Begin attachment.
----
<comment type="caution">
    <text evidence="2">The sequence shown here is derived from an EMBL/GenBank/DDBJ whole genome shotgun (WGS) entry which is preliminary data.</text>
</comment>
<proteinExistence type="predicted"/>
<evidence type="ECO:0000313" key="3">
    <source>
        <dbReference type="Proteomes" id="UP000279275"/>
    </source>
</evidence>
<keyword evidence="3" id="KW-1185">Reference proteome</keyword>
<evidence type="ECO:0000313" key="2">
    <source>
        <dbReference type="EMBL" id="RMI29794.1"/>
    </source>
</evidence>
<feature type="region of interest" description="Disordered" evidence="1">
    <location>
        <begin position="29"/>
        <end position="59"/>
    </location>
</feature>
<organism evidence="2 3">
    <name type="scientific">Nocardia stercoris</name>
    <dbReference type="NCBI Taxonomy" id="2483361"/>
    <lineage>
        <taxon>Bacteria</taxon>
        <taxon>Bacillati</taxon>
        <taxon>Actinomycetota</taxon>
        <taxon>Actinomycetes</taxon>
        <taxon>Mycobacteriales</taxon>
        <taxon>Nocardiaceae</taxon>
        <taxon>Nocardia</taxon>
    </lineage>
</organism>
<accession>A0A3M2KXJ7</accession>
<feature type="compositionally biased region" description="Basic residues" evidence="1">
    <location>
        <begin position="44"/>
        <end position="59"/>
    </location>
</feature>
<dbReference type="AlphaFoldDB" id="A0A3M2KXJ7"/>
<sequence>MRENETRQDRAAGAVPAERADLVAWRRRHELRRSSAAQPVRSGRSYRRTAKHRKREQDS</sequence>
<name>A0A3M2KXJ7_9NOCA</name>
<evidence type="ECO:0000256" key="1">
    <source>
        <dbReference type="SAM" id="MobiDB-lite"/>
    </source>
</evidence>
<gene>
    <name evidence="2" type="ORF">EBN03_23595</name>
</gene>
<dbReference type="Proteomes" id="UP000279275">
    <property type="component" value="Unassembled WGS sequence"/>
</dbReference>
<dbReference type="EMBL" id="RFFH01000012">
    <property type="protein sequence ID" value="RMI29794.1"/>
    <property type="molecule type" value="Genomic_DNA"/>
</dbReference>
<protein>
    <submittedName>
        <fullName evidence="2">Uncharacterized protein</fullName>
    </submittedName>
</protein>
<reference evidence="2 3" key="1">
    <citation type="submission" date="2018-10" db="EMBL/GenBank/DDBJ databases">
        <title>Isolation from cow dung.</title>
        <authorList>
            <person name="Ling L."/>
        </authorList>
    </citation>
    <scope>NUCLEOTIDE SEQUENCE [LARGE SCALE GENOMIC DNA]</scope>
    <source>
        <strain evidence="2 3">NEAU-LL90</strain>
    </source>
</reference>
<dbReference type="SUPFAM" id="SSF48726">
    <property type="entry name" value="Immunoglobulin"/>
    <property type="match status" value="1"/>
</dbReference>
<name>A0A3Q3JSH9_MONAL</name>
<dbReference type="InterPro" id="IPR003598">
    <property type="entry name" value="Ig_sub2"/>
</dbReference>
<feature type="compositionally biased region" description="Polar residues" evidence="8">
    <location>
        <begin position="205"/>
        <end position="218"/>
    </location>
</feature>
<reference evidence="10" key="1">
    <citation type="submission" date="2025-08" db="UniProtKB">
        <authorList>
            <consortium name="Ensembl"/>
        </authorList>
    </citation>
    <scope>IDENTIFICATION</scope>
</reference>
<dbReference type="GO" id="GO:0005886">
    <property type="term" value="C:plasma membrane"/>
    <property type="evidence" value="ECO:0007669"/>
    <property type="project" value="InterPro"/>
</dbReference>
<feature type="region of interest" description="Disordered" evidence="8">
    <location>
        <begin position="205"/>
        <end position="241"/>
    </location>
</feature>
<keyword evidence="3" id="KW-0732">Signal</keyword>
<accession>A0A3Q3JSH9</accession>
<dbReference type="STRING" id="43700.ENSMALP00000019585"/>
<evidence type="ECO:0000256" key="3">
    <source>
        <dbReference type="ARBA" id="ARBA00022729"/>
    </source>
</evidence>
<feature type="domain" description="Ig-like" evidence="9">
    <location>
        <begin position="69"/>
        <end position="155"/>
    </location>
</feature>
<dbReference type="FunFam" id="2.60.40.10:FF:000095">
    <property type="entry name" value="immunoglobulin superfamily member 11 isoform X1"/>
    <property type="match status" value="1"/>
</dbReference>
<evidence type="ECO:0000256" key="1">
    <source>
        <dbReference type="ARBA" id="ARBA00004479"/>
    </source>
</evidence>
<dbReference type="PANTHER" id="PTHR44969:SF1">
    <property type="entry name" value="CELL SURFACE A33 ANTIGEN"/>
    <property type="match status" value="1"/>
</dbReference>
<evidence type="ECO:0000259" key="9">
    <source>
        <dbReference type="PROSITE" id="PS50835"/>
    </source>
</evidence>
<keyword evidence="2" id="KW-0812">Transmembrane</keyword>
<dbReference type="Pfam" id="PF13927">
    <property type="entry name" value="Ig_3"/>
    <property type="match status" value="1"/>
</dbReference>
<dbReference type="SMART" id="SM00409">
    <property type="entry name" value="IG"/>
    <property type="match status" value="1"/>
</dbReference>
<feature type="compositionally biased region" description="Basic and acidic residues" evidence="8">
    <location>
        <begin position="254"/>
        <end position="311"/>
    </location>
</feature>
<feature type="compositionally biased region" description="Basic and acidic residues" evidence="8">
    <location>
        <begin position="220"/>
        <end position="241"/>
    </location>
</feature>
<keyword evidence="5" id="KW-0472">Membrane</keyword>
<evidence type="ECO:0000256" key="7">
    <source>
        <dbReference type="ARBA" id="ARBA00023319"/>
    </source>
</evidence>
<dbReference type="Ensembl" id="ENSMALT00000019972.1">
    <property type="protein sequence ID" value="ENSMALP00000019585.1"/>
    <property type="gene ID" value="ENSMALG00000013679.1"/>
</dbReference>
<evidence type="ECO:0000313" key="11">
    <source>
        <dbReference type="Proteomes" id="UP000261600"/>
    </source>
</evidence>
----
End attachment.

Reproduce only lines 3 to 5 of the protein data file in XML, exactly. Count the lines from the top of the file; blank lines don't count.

</comment>
<proteinExistence type="predicted"/>
<evidence type="ECO:0000313" key="3">